Monday Nights (6th Man Collective)

Byron Abalos, Colin Doyle, Richard Lee and Darrel Gamotin

Interactive basketball theatre performance takes to the courts in Toronto

While waiting to enter the makeshift basketball court at The Theatre Centre to see Monday Nights – an “interactive immersive bromance” show by 6th Man Collective  – we see a sign, some pieces of paper, and pencils.

“Write your wish, and place it in the basketball,” the sign tells us. So I, my companion, and mostly everyone else in the room does just that. As I’m revelling in the novelty, sneaking a second wish into the split open basketball and reading the court rules posted on the door, a whistle blows. A referee is now commanding our attention. I’m already excited – and it only gets better.

We’re told to go inside, look through four different gym bags, and choose a team – whichever resonates with us. I choose purple, and my companion follows.

We sit down in our section, and, as instructed, place the headphones provided on our ears. After a brief musical interlude, we hear instructions. We’re informed that the story our team hears will be different from the other three teams. I’m skeptical until the stories begin, and I notice the other teams laughing at different moments.

As we listen, learning more about our team leader, the four players – all very skilled at basketball – shoot, dodge, defend, joke, laugh, and slap each other in that affectionate way bros do. This is totally four buddies getting together on a court to shoot some hoops. This portion is mostly a performance – a humorous, lively, entertaining one. We’re then told to remove our headphones.

What follows is an exciting, energetic, and immersive theatre experience that had virtually everyone in the crowd cheering, clapping, shouting, and jumping. Balls were thrown! Points were scored! Sportsmanship and competitiveness danced perfectly together! We played! We high-fived! The show’s description told me to expect all of this, but I never anticipated jumping up out of my seat, shooting hoops, and cheering.

I think it’s important to note here that participation is totally optional. That said, the energy in the space made it impossible for me – with a broken finger in a splint, plus a knee injury – to just sit back and watch. Even my companion Carhyn, who’s generally very shy and not the biggest fan of interactive theatre, got up, raised her hand to volunteer, and cheered enthusiastically.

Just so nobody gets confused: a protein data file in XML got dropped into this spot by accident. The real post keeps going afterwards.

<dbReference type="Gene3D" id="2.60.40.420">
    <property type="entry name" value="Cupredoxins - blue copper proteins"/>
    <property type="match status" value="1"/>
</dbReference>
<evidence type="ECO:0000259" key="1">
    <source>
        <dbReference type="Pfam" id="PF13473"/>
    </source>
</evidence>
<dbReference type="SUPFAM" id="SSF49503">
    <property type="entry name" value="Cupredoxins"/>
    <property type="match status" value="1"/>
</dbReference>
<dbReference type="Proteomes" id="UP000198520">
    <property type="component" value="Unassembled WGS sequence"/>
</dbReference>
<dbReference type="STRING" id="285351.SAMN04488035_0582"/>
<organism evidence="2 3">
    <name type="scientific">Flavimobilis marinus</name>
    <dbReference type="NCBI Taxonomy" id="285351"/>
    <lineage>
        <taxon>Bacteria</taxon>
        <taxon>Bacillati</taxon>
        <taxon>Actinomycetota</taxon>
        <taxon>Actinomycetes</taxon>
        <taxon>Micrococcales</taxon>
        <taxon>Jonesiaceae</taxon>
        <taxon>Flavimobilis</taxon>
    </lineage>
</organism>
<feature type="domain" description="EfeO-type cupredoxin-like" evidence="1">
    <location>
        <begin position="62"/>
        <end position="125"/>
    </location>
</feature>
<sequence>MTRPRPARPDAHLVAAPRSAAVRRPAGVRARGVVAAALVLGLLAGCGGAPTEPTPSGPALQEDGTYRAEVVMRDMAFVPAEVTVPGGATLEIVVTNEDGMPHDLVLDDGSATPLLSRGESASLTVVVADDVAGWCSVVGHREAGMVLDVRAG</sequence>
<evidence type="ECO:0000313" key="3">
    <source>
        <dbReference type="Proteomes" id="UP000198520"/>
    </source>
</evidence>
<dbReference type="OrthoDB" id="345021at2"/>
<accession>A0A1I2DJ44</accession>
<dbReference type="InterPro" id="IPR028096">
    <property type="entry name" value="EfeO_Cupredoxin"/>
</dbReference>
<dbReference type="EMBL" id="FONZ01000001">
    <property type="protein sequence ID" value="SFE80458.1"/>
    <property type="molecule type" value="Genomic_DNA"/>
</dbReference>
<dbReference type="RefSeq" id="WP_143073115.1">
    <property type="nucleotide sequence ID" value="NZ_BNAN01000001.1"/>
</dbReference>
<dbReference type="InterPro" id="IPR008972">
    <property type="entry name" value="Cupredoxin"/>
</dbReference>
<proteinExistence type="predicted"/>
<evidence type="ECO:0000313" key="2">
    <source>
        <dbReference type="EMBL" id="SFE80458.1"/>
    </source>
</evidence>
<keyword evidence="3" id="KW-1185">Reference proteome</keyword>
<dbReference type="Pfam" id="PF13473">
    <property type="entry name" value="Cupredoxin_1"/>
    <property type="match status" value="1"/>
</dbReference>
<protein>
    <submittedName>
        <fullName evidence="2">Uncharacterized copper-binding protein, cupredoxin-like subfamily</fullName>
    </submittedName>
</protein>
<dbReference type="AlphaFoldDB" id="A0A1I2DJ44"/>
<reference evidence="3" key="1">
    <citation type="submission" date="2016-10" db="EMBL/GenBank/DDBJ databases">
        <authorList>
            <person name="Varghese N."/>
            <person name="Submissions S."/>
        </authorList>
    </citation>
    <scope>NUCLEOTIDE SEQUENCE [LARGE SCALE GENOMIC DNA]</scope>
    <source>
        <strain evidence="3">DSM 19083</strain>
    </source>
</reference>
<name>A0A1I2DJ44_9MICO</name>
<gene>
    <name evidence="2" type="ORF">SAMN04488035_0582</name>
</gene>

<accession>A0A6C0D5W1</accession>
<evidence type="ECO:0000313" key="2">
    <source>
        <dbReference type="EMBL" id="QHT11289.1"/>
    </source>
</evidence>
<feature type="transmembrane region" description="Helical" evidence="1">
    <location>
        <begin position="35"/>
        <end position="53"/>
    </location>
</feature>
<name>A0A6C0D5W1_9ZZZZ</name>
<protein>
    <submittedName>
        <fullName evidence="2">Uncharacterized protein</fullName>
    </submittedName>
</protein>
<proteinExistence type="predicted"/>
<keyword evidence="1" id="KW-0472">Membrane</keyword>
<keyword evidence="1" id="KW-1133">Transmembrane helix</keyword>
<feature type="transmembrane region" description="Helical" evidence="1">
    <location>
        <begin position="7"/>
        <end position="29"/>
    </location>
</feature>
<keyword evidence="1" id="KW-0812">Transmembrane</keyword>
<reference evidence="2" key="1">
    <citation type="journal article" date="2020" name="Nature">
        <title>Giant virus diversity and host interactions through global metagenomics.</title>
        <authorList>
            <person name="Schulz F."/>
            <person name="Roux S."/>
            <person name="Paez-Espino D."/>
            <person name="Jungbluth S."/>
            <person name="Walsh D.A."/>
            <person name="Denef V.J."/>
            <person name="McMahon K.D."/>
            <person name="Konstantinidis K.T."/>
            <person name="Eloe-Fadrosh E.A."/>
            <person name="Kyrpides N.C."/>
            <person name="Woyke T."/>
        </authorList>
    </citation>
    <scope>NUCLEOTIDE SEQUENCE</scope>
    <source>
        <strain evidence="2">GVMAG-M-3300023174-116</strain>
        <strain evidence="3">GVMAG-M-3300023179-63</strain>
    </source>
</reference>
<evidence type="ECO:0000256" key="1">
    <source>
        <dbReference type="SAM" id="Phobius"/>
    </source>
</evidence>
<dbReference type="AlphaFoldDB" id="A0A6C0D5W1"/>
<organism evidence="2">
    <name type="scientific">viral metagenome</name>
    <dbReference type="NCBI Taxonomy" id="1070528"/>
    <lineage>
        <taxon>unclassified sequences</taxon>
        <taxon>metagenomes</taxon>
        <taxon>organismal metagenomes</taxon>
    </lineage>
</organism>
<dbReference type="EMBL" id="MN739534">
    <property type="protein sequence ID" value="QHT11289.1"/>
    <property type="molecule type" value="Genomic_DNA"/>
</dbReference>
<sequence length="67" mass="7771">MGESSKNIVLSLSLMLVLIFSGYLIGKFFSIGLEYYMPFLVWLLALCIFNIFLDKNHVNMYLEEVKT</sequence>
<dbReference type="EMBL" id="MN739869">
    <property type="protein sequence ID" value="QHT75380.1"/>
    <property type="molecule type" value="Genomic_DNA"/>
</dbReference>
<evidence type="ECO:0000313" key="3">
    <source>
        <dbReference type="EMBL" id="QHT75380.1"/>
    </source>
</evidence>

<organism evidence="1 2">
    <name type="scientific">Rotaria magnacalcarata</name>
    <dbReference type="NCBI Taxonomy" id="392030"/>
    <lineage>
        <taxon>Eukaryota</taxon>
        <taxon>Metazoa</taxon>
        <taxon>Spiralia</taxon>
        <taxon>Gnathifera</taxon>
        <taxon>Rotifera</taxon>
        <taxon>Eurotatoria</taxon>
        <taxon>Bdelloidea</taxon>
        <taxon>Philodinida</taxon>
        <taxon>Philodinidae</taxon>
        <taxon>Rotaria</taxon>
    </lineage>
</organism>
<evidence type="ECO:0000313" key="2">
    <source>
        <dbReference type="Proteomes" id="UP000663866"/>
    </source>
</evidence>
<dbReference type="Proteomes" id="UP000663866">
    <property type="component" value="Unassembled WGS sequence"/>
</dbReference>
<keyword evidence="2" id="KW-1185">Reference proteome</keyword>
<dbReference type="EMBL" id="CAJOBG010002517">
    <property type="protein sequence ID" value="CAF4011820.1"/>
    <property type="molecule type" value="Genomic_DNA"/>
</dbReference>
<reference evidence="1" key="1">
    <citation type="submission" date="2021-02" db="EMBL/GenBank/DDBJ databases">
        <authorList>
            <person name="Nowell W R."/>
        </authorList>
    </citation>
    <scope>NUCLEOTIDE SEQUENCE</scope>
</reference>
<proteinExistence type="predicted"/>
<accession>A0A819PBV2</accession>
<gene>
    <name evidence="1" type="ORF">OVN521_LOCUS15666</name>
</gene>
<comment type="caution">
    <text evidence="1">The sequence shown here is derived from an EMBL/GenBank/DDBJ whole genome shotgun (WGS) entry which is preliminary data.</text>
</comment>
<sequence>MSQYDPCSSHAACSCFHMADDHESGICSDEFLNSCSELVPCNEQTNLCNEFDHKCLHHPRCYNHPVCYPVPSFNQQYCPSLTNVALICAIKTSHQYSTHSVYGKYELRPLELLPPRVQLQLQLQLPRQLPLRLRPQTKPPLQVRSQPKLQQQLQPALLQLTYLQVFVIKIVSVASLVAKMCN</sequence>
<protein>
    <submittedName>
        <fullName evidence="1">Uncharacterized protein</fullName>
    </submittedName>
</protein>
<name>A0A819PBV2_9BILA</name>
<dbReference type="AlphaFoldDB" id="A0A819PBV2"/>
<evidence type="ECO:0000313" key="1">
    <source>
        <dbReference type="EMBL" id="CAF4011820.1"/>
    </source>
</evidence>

We both agreed: this magical way they brought us out of our shells with such ease was the highlight for us (with the sound, lighting, timing, staging, and writing being others).

There were only a two very slight negatives, and I hesitate to even call them that. A few times, the crowd was so loud, and it was hard to hear what was being said; and getting on the ground to dig through gym bags might not suit everyone.

Another point, which I think is brilliant, but which left me wanting just slightly, is that you only get to hear one fourth of the players’ stories. Unless, of course, you go back and see the show again – something I’m seriously considering doing this week. (Carhyn and I wished afterwards that we’d chosen separate teams)

As for the wishes… Carhyn and I both agreed that we weren’t exactly sure how they tied in with the performance, but we absolutely loved that they were included. My wish is you’ll go and see the show, so I’m keeping those details to myself.

If you love interactive theatre, basketball, laughing, and just feeling good and positive all over, go see Monday Nights. It was one of the most unique and entertaining experiences of my life. Oh, and purple won!


    • Monday Nights is playing until July 26 at The Theatre Centre (1115 Queen St. W.)
    • Shows run Wednesday to Saturday at 8pm, with an additional Fundraiser event on Thursday, and PWYC matinee on Sunday at 2pm
    • Ticket prices range from $22 – $25, and are available online, or through the box office at 416-538-0988
    • Limited seating available
    • Comfortable footwear suggested for optional audience participation
    • Runtime is approximately 2 hours (with the option to stay longer), with no intermission

Photo of Byron Abalos, Colin Doyle, Richard Lee and Darrel Gamotin by Photo by Dahlia Katz